Alternative species (click on the thumbnail to see the card)
Atyopsis gabonensis (former name)
African fan shrimp
African filter shrimp
African giant shrimp
Blue rhino shrimp
Cameroon fan shrimp
Origin: Africa (Cameroon, Senegal, Nigeria) and South America (Venezuela, Guyana, Surinam, Brazil).
The female has larger "brushes" than the male. The third pair of legs in the male is larger than in the female.
200 L / 44 Imp Gal / 53 US Gal
T°: 26 to 30°C or 79 to 86°F
pH: 6.8 to 7.5
Hardness: 5 to 12°dGH
12 to 15cm (4.8 to 6")
2 to 3 years
How to feed the Vampire shrimp?
First of all, let's take stock of how it is fed. The broom shrimp has a kind of fan-shaped brush at the end of its front legs. These are pereiopods, organs that allow it to filter the water in order to extract nutrients (phytoplankton and zooplankton). Atya gabonensis is therefore a member of the filter shrimp family.
It will find most of its food naturally in your aquarium as long as there is a good current to transport the substances. However, if you see it starting to forage in the ground, it is because it is running out of food suspended in the water. To remedy the situation, you can offer it plankton such as Chorella, for example.
What kind of behavior does the Vampire shrimp have?
The Gabonese Blue Shrimp is very peaceful and peaceable. It is generally active and shows itself quite easily, provided that its aquarium and social group is suitable for it. If this is not the case, it becomes shy and remains hidden all the time. It should also be noted that she remains shy for some time after her arrival in a new aquarium, but with good maintenance conditions, this behaviour should disappear!
Shrimp moult regularly. This means that they have to leave a shell that has become too small to put on a brand new one. Moreover, the females are only fertile when they moult. These animals therefore grow by successive moults. Don't worry if your shrimp eats its moult: it is very beneficial for it! After moulting, the new shell needs some time to harden. During this time the shrimp is vulnerable and it knows it! So it will stay hidden for a while. The shrimp is almost white before and after a moult.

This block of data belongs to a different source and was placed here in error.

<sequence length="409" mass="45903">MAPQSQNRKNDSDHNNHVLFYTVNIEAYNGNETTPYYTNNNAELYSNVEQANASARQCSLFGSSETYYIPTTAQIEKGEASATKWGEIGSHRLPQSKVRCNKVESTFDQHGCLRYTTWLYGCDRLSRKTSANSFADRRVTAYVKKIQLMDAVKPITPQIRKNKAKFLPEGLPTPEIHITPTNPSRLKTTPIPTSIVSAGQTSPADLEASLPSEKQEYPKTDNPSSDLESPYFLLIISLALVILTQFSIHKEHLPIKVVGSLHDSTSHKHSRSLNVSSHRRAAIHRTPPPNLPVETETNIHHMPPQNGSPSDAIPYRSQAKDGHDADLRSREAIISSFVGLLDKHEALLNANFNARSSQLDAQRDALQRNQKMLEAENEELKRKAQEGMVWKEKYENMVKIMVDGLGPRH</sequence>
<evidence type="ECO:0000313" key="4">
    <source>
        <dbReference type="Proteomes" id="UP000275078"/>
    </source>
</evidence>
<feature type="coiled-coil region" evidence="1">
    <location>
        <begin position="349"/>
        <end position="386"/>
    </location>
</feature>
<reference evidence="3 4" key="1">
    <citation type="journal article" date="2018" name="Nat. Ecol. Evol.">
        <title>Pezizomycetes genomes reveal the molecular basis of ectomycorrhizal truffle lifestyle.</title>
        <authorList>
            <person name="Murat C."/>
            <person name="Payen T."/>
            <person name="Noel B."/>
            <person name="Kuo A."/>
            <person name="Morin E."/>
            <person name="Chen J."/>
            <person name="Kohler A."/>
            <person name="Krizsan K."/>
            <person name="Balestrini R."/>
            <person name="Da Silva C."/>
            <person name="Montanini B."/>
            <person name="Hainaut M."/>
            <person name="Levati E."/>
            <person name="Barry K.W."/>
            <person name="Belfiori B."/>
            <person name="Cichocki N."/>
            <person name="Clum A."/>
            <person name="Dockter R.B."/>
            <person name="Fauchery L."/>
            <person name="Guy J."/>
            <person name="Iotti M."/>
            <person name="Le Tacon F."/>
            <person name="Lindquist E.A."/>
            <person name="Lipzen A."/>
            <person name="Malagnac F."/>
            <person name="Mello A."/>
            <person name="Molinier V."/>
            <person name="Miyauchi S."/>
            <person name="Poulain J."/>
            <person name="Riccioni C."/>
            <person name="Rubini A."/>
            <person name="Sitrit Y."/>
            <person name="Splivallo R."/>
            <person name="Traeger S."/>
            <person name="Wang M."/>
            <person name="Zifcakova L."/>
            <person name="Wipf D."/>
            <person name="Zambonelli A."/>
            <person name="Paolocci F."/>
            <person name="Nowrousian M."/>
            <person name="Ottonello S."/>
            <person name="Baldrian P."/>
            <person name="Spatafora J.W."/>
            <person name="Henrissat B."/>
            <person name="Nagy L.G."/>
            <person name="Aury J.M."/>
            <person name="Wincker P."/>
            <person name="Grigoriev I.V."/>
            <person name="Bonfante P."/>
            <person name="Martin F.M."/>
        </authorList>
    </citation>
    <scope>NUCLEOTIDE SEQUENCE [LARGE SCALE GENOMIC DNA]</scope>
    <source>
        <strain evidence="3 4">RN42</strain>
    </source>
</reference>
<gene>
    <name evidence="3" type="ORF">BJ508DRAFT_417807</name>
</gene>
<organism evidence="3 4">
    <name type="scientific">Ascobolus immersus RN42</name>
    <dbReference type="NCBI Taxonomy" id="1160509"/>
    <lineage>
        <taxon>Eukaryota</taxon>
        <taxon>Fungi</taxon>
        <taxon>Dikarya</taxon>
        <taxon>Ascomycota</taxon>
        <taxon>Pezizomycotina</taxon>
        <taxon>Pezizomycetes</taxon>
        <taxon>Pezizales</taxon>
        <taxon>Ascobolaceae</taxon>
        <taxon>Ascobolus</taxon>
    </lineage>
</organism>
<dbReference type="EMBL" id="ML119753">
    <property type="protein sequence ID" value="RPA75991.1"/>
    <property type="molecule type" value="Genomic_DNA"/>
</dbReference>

There are peaks of activity, especially in the evening before the lights go out.
Who can live with the Vampire shrimp?
The first recommended cohabitation is with its own congeners. Like the majority of shrimp, this species has a developed gregarious instinct and will only feel good in groups of at least 6 specimens. They tend to gather in a corner of the aquarium when they are numerous enough.
In terms of association with fish, it will not be a problem because this shrimp simply ignores these roommates.
How to breed the Vampire shrimp?
Very difficult. The shrimp larvae must imperatively go through a stage in salt water during their development, which is rarely the case in aquariums. Young shrimp die at this stage.
Which aquarium for the Vampire shrimp?
Given its size, this large shrimp is to be reserved for large aquariums of at least 200 L / 44 Imp Gal / 53 US Gal.
The Gabon blue shrimp appreciates a good current, which is also essential for its filtration activity (a species known as "rheophilic", i.e. it lives in strong currents). Well oxygenated water is also essential.
Do not hesitate to install a stirring pump in your tank because for a correct maintenance, it is recommended a filtration of flow 10 to 20 times the volume of the tank per hour.
Provide many reassuring hiding places for all your shrimp. After all, these animals are prey and therefore have a strong protective instinct. They need to feel safe and be able to hide. If you offer them many hiding places and shady areas, they will feel safer and come out of their hiding places more often! To build up your shelters, plant your aquarium densely and add wood roots and rocks that form holes. Inverted half coconuts will also be widely used!
Good To know
Good To know
Find all additional information!
Its name "Gabon blue shrimp" is misleading. Indeed, it is not always blue (it can be grey or brown) and does not necessarily always come from Gabon (it can also come from South America)!
Its colouring can vary from deep blue to grey or even white. It seems that food and water parameters have an influence on its appearance.
In captivity, life expectancy is around 2 to 3 years. In very good conditions, it can even live up to 10 years!
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